BADIA AND THE DOLOMITES

The Badia valley, together with the valleys of Gardena, Fassa, Livinallongo with Colle Santa Lucia and Ampezzo, is one of the five Dolomite valleys where Ladin is spoken. These valleys are administratively divided into two regions (Trentino-Alto Adige and Veneto) and three provinces. Badia and Gardena are located in the province of Bolzano, Fassa is part of the province of Trento, while Livinallongo with Colle Santa Lucia and Cortina d'Ampezzo belongs to the province of Belluno.

The Ladin language spoken locally differs from the zone to zone, but every single version or dialect is understandable for the inhabitants of the nearby valleys. In Val Badia we distinguish three linguistic variants: the badiot spoken in the upper part of the valley, the ladin de mesaval used in the central part and the typical marou of the municipality of Marebbe. Administratively the Badia valley is divided into the five municipalities of Marebbe, San Martino in Badia, La Valle, Badia and Corvara.

 

The municipality of Badia, with 3358 inhabitants at the beginning of 2011, is made up of the three villages of Badia (made up of the hamlets of San Linert / San Leonardo and Pedraces), La Ila / La Villa and San Ciascian / San Cassiano.

The Dolomites were already inhabited over 2000 years ago by Rhaetian populations. In the 15 bc Drusus and Tiberius, the two stepchildren of Emperor Augustus, arrived in the Alps with their troops and subjugated the region to the Roman Empire. From the contact between the Roman world and the indigenous population, the language we now define "Ladin" was born. Ladin was once spoken throughout the Alps, from Lake Constance to Trieste, while nowadays it is preserved only in three linguistic islands: in our territory, also known as Ladinia, in the Canton of Grisons (Switzerland) and in Friuli.

 

In the province of Bolzano, Ladin is recognized as an official language, alongside Italian and German. With the first autonomy statute of 1948, the Ladins obtained recognition as an ethnic group and in 1951, with a decree of the President of the Italian Republic, they were declared a linguistic group. In 1972, with the implementation of the second autonomy statute, the joint school system was made official in the Badia and Gardena valleys.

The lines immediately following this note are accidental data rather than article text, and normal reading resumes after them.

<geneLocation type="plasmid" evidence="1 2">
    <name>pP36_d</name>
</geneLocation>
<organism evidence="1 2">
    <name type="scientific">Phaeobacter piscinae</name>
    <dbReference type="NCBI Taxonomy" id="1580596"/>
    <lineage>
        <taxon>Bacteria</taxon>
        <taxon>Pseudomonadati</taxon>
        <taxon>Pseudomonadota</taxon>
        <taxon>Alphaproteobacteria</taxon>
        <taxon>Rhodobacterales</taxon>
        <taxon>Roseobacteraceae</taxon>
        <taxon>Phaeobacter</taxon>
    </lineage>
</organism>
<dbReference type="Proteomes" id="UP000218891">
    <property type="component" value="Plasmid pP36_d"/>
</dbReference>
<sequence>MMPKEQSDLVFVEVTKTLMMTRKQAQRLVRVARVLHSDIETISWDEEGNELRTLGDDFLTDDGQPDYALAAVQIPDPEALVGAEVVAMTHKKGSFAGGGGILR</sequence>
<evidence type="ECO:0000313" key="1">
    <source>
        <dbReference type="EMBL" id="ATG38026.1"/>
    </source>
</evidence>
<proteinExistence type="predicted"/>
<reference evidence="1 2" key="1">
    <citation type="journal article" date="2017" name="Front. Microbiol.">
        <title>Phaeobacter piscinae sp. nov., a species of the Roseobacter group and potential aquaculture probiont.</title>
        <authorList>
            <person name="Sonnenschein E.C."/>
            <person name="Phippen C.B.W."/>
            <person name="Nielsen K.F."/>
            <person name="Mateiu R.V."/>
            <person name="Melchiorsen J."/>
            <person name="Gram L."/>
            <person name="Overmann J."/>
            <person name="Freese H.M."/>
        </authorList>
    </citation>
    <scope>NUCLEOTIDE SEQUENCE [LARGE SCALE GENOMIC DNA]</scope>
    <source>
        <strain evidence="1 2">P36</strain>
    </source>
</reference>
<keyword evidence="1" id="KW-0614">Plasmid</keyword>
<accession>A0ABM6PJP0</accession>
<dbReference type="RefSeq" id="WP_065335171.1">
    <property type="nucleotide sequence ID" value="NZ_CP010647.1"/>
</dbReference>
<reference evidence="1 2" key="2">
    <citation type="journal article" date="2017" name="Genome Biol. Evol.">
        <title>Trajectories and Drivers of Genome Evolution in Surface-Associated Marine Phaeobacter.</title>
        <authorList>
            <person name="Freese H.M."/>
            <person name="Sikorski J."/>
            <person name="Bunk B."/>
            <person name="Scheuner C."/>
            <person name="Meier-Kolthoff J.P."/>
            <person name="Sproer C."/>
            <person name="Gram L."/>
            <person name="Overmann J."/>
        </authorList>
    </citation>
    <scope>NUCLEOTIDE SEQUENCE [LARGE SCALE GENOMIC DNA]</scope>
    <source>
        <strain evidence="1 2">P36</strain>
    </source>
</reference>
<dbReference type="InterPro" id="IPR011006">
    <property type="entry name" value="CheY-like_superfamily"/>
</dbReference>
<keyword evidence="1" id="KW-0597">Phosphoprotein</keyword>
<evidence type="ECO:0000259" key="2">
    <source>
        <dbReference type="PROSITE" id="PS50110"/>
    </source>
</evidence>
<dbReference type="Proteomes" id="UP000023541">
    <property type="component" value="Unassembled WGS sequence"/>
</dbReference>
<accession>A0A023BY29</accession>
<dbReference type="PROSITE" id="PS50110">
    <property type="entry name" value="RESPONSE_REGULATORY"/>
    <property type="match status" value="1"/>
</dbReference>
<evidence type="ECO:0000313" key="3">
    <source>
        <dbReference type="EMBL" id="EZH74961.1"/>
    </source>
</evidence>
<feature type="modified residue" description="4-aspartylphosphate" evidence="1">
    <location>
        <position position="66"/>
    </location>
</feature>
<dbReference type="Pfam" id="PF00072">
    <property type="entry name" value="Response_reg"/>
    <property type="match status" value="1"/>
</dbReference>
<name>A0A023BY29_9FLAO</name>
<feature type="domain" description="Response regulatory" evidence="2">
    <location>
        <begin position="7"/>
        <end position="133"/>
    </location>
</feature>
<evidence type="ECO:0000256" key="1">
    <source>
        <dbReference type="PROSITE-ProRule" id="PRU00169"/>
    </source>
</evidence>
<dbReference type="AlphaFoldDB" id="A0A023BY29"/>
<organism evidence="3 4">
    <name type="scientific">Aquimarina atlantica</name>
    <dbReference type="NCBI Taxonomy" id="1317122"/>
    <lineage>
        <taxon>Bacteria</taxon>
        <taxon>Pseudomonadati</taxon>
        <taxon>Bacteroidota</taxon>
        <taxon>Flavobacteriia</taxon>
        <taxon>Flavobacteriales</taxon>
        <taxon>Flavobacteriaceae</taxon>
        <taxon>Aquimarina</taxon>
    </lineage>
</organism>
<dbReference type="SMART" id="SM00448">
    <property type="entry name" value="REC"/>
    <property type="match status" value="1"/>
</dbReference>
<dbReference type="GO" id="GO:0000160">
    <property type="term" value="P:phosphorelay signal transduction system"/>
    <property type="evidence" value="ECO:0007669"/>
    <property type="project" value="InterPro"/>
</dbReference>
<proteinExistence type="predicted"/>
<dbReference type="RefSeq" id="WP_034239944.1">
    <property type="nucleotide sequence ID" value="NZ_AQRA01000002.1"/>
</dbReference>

By "joint school system" we mean a school system that provides for the teaching of half of the lessons in italian and half in german, alongside two hours a week of teaching the Ladin language and culture. Ladin is also used as a vehicular language, as a support in cases where students do not understand a subject dealt with in one of the other two languages. From the fourth grade of elementary school, a few hours of english are added next to Italian and German.

Badia: Pedraces and San Leonardo

 

The toponym "Pedraces" is of uncertain etymology: the most accredited hypothesis (from the Latin PETRA + ACEA) traces it back to the presence of two large boulders along the Gadera river. One of the boulders is located right next to the Ustaria Posta.

 

Pedraces is known above all as a tourist destination: there are numerous touristic facilities like hotels, shops and restaurants in this town area. Along the way there are the main administrative and social infrastructures necessary for the life of the town.

 

Until 1950, one of the historic hotels in Pedraces offered the possibility of bathing in sulphurous water from the "Pantan Sarè" spring, located just above town. The first evidence of these baths dates back to 1860. Especially the Germans tourists great appreciated Pedraces as a holiday resort.

 

In San Linert / San Leonardo, the first church, dedicated to the Saint Leonard and James, seems to date back to before 1347. The current Baroque church dates back to 1778; it was made by Franz Singer of Götzens (Tyrol) and decorated by Mathäus Günther, director of the Augsburg Academy. The only part of the old gothic church that has survived is the bell tower, 52 meters high.

 

Worthy of note is the "Croce Bianca" hotel, built in 1614 on behalf of the lordship of Marebbe and restored in 1731. On the valley façade a fresco by Franz Angel Rottonara (1848-1938) from Corvara represents the abbess Gisela of the nunnery of Castelbadia (in San Lorenzo di Sebato), on which most of the territories located on the orographic right side of the valley once depended.

Holimites

Ski bar

Ski Top

Alta Badia